Climate Change Protesters’ Traffic Tie-Ups Are No Way To Win Friends Or Influence People

Posted on Sun 12/29/2019 by

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By Peter Parisi ~

Actresses and activists Lily Tomlin (left) and Jane Fonda hold hands as they lead a climate protest on the steps of the U.S. Capitol in Washington, D.C., Dec. 27. (Photo: Eva Hambach/AFP/Getty Images)

The environmental zealots who regularly take to the streets of the nation’s capital for climate change protests clearly have never read Dale Carnegie’s classic self-help bestseller “How to Win Friends and Influence People.”

That’s evident from the demonstrations the global warming alarmists stage at downtown D.C. intersections during morning rush hours, unapologetically snarling traffic and creating commuter gridlock.

Causing motorists to be late for work and/or miss appointments is hardly the way to win friends among those they’ve seriously inconvenienced or to influence them to buy into the climate-calamity hysteria. It’s far more likely to alienate them.

For more than seven hours on Dec. 6, for example, hundreds of “Shut Down DC” coalition environmental activist demonstrators lived up to their billing, snaking through downtown Washington, blocking intersections with their bodies, banners, and other props, and forcing traffic to be diverted and detoured.

All the while, they beat on drums, chanted mindless left-wing couplets (“Hey, hey, ho, ho! / [Fill in the blank] has got to go!”) and barked calls and responses (“What do we want?” / “Climate justice!” / “When do we want it?” / “Now!”).

What the amorphous “climate justice” they “want now” entails is anyone’s guess, but it presumably tracks closely along the lines of the radical multitrillion-dollar Green New Deal scheme hatched by far-left freshman Rep. Alexandria Ocasio-Cortez, D.-N.Y.

This much is certain, however: The enormous taxes and spending the Green New Deal would mandate would do a grave injustice to the nation’s economic climate.

According to news accounts, the demonstration in early December began at about 7:30 a.m. with a march from George Washington University to World Bank headquarters along Pennsylvania Avenue Northwest, with gridlock ensuing at the height of the morning rush.

Later in the day, for two hours, seven of the protesters reportedly chained themselves to the door of a Wells Fargo bank branch, preventing customers from entering. Cheered on by octogenarian actress Jane Fonda—a longtime agitator who never met a leftist cause she didn’t reflexively support—demonstrators mindlessly chanted, “Wells Fargo, hey, you! / We deserve a future, too.” (Just as an aside, what’s with the left’s obsession with rhyming couplets?)

The bank, presumably targeted for supposedly helping finance the fossil fuel industry, should sue them all for restraint of trade.

When all was said/chanted and done, The Washington Post reported, “Despite hours of disruptions and tense moments between protesters and D.C. police, officials said no arrests were made.”

How is that even possible? Why does the city blithely allow these protests to disrupt traffic and inconvenience motorists and pedestrians, as well as businesses and their employees and customers? At minimum, why weren’t the most disruptive and unruly among the protesters not fined and/or arrested?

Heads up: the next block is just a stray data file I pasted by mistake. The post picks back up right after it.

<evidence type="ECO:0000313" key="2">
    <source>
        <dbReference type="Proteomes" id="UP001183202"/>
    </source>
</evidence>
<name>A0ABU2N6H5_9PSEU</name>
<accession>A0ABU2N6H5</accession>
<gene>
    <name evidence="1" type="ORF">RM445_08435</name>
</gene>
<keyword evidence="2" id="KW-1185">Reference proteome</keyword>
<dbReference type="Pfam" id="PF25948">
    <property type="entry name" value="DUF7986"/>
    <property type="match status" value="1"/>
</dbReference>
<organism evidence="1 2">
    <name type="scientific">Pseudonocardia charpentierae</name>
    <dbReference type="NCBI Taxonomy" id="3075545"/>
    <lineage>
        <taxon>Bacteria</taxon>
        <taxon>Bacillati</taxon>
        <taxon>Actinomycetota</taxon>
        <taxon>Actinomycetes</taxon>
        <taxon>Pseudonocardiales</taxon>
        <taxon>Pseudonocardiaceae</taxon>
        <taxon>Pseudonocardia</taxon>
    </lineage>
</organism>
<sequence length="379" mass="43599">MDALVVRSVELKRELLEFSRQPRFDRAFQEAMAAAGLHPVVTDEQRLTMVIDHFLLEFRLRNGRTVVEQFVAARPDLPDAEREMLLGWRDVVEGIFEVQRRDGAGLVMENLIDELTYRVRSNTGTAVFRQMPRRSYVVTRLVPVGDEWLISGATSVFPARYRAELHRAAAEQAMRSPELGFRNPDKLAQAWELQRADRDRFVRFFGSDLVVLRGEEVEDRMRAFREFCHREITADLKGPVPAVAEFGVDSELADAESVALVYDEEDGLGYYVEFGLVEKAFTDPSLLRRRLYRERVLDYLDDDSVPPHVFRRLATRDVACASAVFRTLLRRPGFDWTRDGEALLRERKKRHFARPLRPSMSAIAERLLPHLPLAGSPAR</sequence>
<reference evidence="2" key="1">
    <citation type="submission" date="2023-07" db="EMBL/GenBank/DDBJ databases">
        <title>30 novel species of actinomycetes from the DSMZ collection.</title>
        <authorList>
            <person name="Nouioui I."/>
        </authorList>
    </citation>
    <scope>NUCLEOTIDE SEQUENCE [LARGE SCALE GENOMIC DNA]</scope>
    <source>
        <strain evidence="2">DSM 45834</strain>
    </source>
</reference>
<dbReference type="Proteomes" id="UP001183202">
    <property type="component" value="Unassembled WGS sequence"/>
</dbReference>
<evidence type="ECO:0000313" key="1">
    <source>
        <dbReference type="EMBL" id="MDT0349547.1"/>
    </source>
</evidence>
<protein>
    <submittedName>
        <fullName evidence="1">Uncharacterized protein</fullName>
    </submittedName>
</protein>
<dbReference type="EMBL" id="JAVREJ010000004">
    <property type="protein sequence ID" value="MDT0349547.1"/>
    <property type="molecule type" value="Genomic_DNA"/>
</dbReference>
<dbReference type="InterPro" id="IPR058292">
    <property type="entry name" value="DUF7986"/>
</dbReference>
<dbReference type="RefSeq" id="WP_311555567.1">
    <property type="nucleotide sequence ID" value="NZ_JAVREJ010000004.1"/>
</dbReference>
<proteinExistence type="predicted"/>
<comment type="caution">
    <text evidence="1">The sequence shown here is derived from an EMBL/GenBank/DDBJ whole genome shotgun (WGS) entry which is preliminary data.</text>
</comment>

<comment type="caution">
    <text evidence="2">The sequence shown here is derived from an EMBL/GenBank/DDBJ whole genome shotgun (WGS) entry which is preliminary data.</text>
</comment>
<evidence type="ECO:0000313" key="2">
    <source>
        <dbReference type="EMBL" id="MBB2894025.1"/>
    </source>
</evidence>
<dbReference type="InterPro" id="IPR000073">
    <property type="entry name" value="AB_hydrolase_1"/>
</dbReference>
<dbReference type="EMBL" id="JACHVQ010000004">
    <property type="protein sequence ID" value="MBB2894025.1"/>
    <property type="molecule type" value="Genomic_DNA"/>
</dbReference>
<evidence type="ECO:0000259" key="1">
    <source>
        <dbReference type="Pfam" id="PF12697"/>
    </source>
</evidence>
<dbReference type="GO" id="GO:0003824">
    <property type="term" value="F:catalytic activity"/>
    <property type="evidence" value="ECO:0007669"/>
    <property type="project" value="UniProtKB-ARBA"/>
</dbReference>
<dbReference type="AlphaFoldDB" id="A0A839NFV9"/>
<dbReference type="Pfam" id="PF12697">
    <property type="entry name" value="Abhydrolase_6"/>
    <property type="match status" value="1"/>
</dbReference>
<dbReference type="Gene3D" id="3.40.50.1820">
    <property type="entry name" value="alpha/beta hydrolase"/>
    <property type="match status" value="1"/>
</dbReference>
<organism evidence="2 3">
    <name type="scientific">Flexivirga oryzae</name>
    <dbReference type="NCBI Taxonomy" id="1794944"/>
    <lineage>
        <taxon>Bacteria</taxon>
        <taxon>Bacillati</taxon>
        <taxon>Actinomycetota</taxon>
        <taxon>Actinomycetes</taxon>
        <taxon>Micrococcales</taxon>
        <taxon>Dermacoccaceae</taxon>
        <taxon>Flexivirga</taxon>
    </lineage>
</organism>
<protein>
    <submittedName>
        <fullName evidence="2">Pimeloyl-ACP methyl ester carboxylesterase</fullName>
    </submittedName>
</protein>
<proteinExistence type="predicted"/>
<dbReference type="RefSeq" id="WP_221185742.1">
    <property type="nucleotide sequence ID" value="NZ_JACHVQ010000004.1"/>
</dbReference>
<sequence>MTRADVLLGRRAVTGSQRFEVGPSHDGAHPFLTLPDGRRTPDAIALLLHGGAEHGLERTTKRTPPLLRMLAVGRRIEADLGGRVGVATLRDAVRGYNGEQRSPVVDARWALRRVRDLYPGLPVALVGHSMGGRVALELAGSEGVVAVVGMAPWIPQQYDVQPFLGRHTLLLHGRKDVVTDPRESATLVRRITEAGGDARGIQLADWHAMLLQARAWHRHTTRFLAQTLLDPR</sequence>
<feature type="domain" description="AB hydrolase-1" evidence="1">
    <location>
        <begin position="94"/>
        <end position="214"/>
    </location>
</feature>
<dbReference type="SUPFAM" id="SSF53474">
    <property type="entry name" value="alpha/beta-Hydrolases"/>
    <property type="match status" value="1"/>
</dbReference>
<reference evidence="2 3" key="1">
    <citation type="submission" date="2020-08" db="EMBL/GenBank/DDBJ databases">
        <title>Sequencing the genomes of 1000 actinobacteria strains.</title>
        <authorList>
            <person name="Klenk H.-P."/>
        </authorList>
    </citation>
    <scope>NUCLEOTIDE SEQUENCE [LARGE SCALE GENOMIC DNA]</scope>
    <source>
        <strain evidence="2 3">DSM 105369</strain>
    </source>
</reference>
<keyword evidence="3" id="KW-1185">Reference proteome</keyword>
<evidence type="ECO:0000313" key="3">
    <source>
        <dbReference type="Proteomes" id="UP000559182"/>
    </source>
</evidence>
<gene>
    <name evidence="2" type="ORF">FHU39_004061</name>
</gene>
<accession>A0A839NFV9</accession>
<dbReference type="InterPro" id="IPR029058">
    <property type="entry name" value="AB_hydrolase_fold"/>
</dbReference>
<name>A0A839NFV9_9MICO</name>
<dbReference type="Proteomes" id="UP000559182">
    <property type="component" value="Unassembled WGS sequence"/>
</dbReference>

These protests, organized by groups with names like Extinction Rebellion, surely cost the city thousands of dollars for policing and security, so District of Columbia taxpayers are in effect subsidizing them.

There was no indication, however, that that seems to faze the ultraliberal city’s officials, many of whom no doubt support the protesters and their cause. Did either D.C. Mayor Muriel Bowser or D.C. Police Chief Peter Newsham issue to police a stand-down order? One has to wonder, inasmuch as 32 people were arrested during a similar protest on Sept. 23.

Regardless, do these climate change extremists really think they’re winning “hearts and minds” to their cause by grossly inconveniencing commuters, businesses, and others? To the contrary, one would reasonably expect they’re having the exact opposite effect, turning off those who aren’t already global warming “true believers.”

In the demonstrators’ self-righteous view, the end justifies the means, even if it’s counterproductive in terms of public relations. They went so far as to insist to those who complained of the inconvenience: “We’re doing this for you. It’s your planet, too.”

But this smug notion—“It’s for your own good”—is belied by a January poll conducted by the Energy Policy Institute at the University of Chicago and The Associated Press-NORC Center for Public Affairs Research. It found that 68% of respondents oppose paying an additional $10 a month to combat climate change, while 43% aren’t even willing to pay an extra $1 a month on their electricity bills for that purpose.

More telling, the poll failed to include any mention of how much warming supposedly would be abated by paying an additional $1, $20, or $50 per month. In each scenario, the answer is next to nothing, and that would only decrease even further their willingness to pay such a tax.

Another irony, lost on these climate change Chicken Littles, was that the traffic tie-ups they caused resulted in long lines of cars idling, spewing more—not less—of the tailpipe carbon emissions they claim are contributing to the supposed impending climate catastrophe.

On its website, Shut Down DC insists that there’s “no time left for business-as-usual,” but regardless of how righteous the protesters consider their cause to be, D.C. officials and police need to remind them, forcefully, that the right to swing one’s fist ends where someone else’s nose begins.

Peter Parisi is an editor and writer for The Daily Signal at  The Heritage Foundation . http://www.heritage.org/

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